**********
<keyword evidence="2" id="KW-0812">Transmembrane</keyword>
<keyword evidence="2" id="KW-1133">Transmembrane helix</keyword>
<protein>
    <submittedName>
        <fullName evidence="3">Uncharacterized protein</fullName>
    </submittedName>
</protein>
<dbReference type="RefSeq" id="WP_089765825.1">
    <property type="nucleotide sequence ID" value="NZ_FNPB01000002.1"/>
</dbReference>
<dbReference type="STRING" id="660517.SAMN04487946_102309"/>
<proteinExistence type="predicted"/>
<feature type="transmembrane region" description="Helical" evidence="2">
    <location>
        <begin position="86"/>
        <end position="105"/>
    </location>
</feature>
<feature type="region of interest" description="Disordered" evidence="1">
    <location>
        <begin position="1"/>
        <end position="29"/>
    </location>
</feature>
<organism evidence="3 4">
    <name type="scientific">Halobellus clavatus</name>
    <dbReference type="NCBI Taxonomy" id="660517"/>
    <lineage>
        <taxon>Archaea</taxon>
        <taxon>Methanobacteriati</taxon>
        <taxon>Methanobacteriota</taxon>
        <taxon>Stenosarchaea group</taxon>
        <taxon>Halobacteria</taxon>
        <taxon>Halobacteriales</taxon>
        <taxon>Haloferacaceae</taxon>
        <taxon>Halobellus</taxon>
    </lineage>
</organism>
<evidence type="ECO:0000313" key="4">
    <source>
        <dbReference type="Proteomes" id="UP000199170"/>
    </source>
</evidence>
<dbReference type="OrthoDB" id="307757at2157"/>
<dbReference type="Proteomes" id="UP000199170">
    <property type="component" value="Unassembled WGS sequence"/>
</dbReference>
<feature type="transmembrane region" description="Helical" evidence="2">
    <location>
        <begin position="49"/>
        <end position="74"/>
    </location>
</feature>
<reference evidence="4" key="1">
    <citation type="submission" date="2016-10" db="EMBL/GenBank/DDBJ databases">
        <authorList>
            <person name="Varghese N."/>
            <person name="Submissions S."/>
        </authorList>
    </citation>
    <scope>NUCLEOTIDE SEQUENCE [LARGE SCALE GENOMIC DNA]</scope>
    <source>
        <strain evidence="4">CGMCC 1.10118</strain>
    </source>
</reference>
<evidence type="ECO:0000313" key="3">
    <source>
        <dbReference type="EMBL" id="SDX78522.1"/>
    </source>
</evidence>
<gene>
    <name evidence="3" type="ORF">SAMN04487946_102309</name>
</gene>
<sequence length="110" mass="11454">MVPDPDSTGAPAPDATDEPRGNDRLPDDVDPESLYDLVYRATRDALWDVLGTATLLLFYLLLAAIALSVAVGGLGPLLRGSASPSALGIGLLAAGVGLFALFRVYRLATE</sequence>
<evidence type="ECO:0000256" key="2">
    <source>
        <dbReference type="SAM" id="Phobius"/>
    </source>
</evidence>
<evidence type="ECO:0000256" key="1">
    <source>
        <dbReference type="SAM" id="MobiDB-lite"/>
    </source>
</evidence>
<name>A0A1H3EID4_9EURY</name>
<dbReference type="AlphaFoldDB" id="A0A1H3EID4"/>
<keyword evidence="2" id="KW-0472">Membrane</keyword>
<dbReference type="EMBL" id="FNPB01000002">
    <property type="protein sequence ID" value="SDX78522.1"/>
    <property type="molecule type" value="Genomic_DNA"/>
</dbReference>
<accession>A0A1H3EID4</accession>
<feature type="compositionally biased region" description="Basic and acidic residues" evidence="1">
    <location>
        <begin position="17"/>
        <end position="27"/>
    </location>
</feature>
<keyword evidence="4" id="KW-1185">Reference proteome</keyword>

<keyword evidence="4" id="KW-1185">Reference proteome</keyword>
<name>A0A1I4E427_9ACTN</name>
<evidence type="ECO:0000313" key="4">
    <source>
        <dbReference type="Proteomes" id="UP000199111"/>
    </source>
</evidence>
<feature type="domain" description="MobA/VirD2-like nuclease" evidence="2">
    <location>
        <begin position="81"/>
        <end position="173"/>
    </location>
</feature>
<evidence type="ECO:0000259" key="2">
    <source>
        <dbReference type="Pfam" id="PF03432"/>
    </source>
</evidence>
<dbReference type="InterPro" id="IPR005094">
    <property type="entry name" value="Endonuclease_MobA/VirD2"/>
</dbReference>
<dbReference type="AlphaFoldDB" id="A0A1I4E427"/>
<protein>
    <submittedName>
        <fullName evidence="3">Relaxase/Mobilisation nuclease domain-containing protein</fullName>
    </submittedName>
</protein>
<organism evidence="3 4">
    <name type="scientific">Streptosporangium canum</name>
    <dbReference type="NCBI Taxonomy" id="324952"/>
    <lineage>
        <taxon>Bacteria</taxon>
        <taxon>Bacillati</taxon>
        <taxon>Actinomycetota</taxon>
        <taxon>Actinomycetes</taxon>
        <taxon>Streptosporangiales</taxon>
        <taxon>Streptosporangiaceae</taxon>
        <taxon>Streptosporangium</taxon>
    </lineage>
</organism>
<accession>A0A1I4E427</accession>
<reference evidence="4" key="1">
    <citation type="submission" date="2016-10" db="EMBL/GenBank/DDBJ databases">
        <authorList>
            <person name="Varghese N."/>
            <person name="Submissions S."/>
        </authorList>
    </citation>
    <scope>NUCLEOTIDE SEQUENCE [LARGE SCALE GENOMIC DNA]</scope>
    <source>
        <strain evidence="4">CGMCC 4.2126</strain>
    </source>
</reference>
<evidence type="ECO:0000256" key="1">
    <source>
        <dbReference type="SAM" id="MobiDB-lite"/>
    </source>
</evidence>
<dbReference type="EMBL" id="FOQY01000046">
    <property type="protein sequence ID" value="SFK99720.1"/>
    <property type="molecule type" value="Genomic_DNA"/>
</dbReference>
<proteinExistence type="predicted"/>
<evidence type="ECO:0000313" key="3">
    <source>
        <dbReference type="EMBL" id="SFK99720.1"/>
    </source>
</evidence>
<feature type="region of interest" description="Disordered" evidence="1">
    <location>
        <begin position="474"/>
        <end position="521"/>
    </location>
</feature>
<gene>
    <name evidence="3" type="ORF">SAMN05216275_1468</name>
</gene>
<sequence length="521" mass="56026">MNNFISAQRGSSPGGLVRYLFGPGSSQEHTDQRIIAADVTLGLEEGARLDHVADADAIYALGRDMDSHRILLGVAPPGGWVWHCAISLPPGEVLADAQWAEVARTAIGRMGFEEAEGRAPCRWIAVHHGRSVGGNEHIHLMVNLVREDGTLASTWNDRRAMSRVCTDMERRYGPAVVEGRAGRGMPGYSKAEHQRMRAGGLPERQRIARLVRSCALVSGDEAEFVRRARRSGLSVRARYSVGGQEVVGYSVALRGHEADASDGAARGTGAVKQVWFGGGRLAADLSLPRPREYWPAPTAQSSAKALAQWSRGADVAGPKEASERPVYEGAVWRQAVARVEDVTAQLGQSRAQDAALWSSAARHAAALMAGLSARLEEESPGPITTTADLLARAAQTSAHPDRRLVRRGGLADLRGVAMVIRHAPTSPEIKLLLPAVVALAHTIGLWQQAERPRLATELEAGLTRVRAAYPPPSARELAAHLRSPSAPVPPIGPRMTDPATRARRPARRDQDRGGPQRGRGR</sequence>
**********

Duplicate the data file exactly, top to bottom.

<keyword evidence="2" id="KW-0812">Transmembrane</keyword>
<keyword evidence="2" id="KW-1133">Transmembrane helix</keyword>
<protein>
    <submittedName>
        <fullName evidence="3">Uncharacterized protein</fullName>
    </submittedName>
</protein>
<dbReference type="RefSeq" id="WP_089765825.1">
    <property type="nucleotide sequence ID" value="NZ_FNPB01000002.1"/>
</dbReference>
<dbReference type="STRING" id="660517.SAMN04487946_102309"/>
<proteinExistence type="predicted"/>
<feature type="transmembrane region" description="Helical" evidence="2">
    <location>
        <begin position="86"/>
        <end position="105"/>
    </location>
</feature>
<feature type="region of interest" description="Disordered" evidence="1">
    <location>
        <begin position="1"/>
        <end position="29"/>
    </location>
</feature>
<organism evidence="3 4">
    <name type="scientific">Halobellus clavatus</name>
    <dbReference type="NCBI Taxonomy" id="660517"/>
    <lineage>
        <taxon>Archaea</taxon>
        <taxon>Methanobacteriati</taxon>
        <taxon>Methanobacteriota</taxon>
        <taxon>Stenosarchaea group</taxon>
        <taxon>Halobacteria</taxon>
        <taxon>Halobacteriales</taxon>
        <taxon>Haloferacaceae</taxon>
        <taxon>Halobellus</taxon>
    </lineage>
</organism>
<evidence type="ECO:0000313" key="4">
    <source>
        <dbReference type="Proteomes" id="UP000199170"/>
    </source>
</evidence>
<dbReference type="OrthoDB" id="307757at2157"/>
<dbReference type="Proteomes" id="UP000199170">
    <property type="component" value="Unassembled WGS sequence"/>
</dbReference>
<feature type="transmembrane region" description="Helical" evidence="2">
    <location>
        <begin position="49"/>
        <end position="74"/>
    </location>
</feature>
<reference evidence="4" key="1">
    <citation type="submission" date="2016-10" db="EMBL/GenBank/DDBJ databases">
        <authorList>
            <person name="Varghese N."/>
            <person name="Submissions S."/>
        </authorList>
    </citation>
    <scope>NUCLEOTIDE SEQUENCE [LARGE SCALE GENOMIC DNA]</scope>
    <source>
        <strain evidence="4">CGMCC 1.10118</strain>
    </source>
</reference>
<evidence type="ECO:0000313" key="3">
    <source>
        <dbReference type="EMBL" id="SDX78522.1"/>
    </source>
</evidence>
<gene>
    <name evidence="3" type="ORF">SAMN04487946_102309</name>
</gene>
<sequence length="110" mass="11454">MVPDPDSTGAPAPDATDEPRGNDRLPDDVDPESLYDLVYRATRDALWDVLGTATLLLFYLLLAAIALSVAVGGLGPLLRGSASPSALGIGLLAAGVGLFALFRVYRLATE</sequence>
<evidence type="ECO:0000256" key="2">
    <source>
        <dbReference type="SAM" id="Phobius"/>
    </source>
</evidence>
<evidence type="ECO:0000256" key="1">
    <source>
        <dbReference type="SAM" id="MobiDB-lite"/>
    </source>
</evidence>
<name>A0A1H3EID4_9EURY</name>
<dbReference type="AlphaFoldDB" id="A0A1H3EID4"/>
<keyword evidence="2" id="KW-0472">Membrane</keyword>
<dbReference type="EMBL" id="FNPB01000002">
    <property type="protein sequence ID" value="SDX78522.1"/>
    <property type="molecule type" value="Genomic_DNA"/>
</dbReference>
<accession>A0A1H3EID4</accession>
<feature type="compositionally biased region" description="Basic and acidic residues" evidence="1">
    <location>
        <begin position="17"/>
        <end position="27"/>
    </location>
</feature>
<keyword evidence="4" id="KW-1185">Reference proteome</keyword>

<keyword evidence="4" id="KW-1185">Reference proteome</keyword>
<name>A0A1I4E427_9ACTN</name>
<evidence type="ECO:0000313" key="4">
    <source>
        <dbReference type="Proteomes" id="UP000199111"/>
    </source>
</evidence>
<feature type="domain" description="MobA/VirD2-like nuclease" evidence="2">
    <location>
        <begin position="81"/>
        <end position="173"/>
    </location>
</feature>
<evidence type="ECO:0000259" key="2">
    <source>
        <dbReference type="Pfam" id="PF03432"/>
    </source>
</evidence>
<dbReference type="InterPro" id="IPR005094">
    <property type="entry name" value="Endonuclease_MobA/VirD2"/>
</dbReference>
<dbReference type="AlphaFoldDB" id="A0A1I4E427"/>
<protein>
    <submittedName>
        <fullName evidence="3">Relaxase/Mobilisation nuclease domain-containing protein</fullName>
    </submittedName>
</protein>
<organism evidence="3 4">
    <name type="scientific">Streptosporangium canum</name>
    <dbReference type="NCBI Taxonomy" id="324952"/>
    <lineage>
        <taxon>Bacteria</taxon>
        <taxon>Bacillati</taxon>
        <taxon>Actinomycetota</taxon>
        <taxon>Actinomycetes</taxon>
        <taxon>Streptosporangiales</taxon>
        <taxon>Streptosporangiaceae</taxon>
        <taxon>Streptosporangium</taxon>
    </lineage>
</organism>
<accession>A0A1I4E427</accession>
<reference evidence="4" key="1">
    <citation type="submission" date="2016-10" db="EMBL/GenBank/DDBJ databases">
        <authorList>
            <person name="Varghese N."/>
            <person name="Submissions S."/>
        </authorList>
    </citation>
    <scope>NUCLEOTIDE SEQUENCE [LARGE SCALE GENOMIC DNA]</scope>
    <source>
        <strain evidence="4">CGMCC 4.2126</strain>
    </source>
</reference>
<evidence type="ECO:0000256" key="1">
    <source>
        <dbReference type="SAM" id="MobiDB-lite"/>
    </source>
</evidence>
<dbReference type="EMBL" id="FOQY01000046">
    <property type="protein sequence ID" value="SFK99720.1"/>
    <property type="molecule type" value="Genomic_DNA"/>
</dbReference>
<proteinExistence type="predicted"/>
<evidence type="ECO:0000313" key="3">
    <source>
        <dbReference type="EMBL" id="SFK99720.1"/>
    </source>
</evidence>
<feature type="region of interest" description="Disordered" evidence="1">
    <location>
        <begin position="474"/>
        <end position="521"/>
    </location>
</feature>
<gene>
    <name evidence="3" type="ORF">SAMN05216275_1468</name>
</gene>
<sequence length="521" mass="56026">MNNFISAQRGSSPGGLVRYLFGPGSSQEHTDQRIIAADVTLGLEEGARLDHVADADAIYALGRDMDSHRILLGVAPPGGWVWHCAISLPPGEVLADAQWAEVARTAIGRMGFEEAEGRAPCRWIAVHHGRSVGGNEHIHLMVNLVREDGTLASTWNDRRAMSRVCTDMERRYGPAVVEGRAGRGMPGYSKAEHQRMRAGGLPERQRIARLVRSCALVSGDEAEFVRRARRSGLSVRARYSVGGQEVVGYSVALRGHEADASDGAARGTGAVKQVWFGGGRLAADLSLPRPREYWPAPTAQSSAKALAQWSRGADVAGPKEASERPVYEGAVWRQAVARVEDVTAQLGQSRAQDAALWSSAARHAAALMAGLSARLEEESPGPITTTADLLARAAQTSAHPDRRLVRRGGLADLRGVAMVIRHAPTSPEIKLLLPAVVALAHTIGLWQQAERPRLATELEAGLTRVRAAYPPPSARELAAHLRSPSAPVPPIGPRMTDPATRARRPARRDQDRGGPQRGRGR</sequence>